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              Management of bacterial infections in cirrhosis.

              Bacterial infections are very frequent in advanced cirrhosis and become the first cause of death of these patients. Despite numerous experimental data and significant advances in the understanding of the pathogenesis of sepsis in cirrhosis, the outcome remains poor. Classical diagnostic parameters such as C-reactive protein and SIRS criteria have less diagnostic capacity in the cirrhotic population, often delaying the diagnosis and the management of bacterial infection. Prompt and appropriate empirical antibiotic treatment of infection and early resuscitation of patients with severe sepsis or septic shock are essential in determining patient's outcome. A strategy of careful restriction of prophylactic antibiotics to the high-risk populations could reduce the spread of multidrug resistant bacteria. This review is focused on the currently recommended diagnostic, therapeutic and prophylactic strategies for bacterial infections in the cirrhotic population. Copyright © 2012 European Association for the Study of the Liver. Published by Elsevier B.V. All rights reserved.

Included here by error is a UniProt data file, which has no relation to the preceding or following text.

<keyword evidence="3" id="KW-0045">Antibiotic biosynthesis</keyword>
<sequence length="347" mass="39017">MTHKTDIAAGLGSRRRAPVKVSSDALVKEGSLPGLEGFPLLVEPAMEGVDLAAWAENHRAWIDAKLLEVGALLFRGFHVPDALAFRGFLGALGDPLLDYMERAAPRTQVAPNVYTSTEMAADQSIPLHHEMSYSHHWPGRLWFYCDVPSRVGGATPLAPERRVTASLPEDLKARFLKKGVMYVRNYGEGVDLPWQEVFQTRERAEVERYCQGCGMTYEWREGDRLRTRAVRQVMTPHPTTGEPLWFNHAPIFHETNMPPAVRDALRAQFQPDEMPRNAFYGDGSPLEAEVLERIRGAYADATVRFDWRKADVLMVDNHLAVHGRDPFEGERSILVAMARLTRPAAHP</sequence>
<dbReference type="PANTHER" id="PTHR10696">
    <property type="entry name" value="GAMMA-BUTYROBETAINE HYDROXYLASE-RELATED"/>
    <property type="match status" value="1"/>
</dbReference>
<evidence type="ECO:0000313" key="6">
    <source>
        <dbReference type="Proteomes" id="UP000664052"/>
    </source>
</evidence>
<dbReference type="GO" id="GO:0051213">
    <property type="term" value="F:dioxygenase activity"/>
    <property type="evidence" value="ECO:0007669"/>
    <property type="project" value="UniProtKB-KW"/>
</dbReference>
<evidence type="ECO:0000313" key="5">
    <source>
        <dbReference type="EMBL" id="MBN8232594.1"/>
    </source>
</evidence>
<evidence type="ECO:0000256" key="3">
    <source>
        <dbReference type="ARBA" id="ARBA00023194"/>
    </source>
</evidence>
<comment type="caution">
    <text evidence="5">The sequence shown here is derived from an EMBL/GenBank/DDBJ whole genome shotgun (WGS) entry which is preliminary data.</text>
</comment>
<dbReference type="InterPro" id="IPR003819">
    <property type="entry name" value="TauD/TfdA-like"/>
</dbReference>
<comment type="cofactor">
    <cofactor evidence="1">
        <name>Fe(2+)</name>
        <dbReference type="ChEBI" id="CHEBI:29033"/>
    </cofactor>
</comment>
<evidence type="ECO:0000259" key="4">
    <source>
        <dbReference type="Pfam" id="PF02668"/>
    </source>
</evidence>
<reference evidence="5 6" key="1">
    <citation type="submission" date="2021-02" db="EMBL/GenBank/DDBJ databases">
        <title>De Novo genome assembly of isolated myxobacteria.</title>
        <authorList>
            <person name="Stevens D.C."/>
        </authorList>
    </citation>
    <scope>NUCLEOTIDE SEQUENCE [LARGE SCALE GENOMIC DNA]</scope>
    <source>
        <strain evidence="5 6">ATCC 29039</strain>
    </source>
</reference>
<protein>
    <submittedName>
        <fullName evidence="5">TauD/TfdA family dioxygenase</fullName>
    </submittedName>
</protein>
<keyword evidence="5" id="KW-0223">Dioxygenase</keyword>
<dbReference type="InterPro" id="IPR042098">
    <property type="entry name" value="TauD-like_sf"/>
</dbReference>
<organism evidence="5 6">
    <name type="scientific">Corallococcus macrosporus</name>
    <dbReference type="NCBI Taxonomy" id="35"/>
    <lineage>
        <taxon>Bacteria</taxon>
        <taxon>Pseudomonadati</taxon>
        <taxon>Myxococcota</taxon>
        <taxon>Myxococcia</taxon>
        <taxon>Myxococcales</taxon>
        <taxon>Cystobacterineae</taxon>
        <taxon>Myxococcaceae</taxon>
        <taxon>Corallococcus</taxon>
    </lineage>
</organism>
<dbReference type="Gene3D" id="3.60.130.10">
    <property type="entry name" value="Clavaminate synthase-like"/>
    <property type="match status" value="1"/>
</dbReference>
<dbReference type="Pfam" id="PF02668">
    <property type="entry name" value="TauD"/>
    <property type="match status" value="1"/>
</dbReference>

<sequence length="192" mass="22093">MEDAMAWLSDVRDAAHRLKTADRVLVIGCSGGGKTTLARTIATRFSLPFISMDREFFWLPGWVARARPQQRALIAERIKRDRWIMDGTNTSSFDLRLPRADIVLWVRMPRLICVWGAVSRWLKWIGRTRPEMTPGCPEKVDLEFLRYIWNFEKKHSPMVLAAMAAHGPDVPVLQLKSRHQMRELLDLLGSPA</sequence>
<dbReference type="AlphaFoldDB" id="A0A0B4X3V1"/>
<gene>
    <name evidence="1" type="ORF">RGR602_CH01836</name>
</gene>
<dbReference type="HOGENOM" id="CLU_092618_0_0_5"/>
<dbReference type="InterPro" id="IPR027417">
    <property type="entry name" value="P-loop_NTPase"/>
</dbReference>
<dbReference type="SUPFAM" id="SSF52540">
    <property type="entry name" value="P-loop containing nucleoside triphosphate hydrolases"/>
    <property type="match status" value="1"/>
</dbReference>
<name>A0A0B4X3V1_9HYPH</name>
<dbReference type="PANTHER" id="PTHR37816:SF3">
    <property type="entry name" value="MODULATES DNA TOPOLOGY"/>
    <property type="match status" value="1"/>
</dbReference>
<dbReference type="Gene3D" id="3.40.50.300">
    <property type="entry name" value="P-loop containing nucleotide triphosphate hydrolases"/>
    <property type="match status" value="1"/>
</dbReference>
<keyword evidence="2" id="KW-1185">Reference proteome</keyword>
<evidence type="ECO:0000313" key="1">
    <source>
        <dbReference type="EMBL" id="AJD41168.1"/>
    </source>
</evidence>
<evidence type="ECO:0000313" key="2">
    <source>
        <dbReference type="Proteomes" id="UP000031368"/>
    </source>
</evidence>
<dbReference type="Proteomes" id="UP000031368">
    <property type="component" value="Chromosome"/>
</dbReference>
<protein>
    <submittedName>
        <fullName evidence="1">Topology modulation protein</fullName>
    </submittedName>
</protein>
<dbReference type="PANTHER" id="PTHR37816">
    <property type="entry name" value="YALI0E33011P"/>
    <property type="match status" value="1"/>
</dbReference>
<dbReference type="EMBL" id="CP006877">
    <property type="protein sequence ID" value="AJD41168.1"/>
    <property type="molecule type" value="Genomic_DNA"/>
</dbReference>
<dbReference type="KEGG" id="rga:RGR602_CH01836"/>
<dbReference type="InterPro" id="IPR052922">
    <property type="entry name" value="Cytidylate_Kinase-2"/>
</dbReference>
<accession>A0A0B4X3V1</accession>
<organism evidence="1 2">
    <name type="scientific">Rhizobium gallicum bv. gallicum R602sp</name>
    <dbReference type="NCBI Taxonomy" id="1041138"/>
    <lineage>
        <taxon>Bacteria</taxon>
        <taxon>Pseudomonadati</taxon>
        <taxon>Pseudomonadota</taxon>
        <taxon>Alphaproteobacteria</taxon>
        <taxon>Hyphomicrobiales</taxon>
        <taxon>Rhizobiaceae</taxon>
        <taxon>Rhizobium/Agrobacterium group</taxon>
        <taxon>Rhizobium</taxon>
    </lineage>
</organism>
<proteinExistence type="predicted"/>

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                Author and article information

                Journal
                Alimentary Pharmacology & Therapeutics
                Aliment Pharmacol Ther
                Wiley-Blackwell
                02692813
                April 2015
                April 20 2015
                : 41
                : 8
                : 747-757
                Affiliations
                [1 ]the Cooperative Antimicrobial Therapy of Septic Shock (CATSS) Database Research Group
                Article
                10.1111/apt.13135
                25703246
                © 2015
                Product
                Self URI (article page): http://doi.wiley.com/10.1111/apt.13135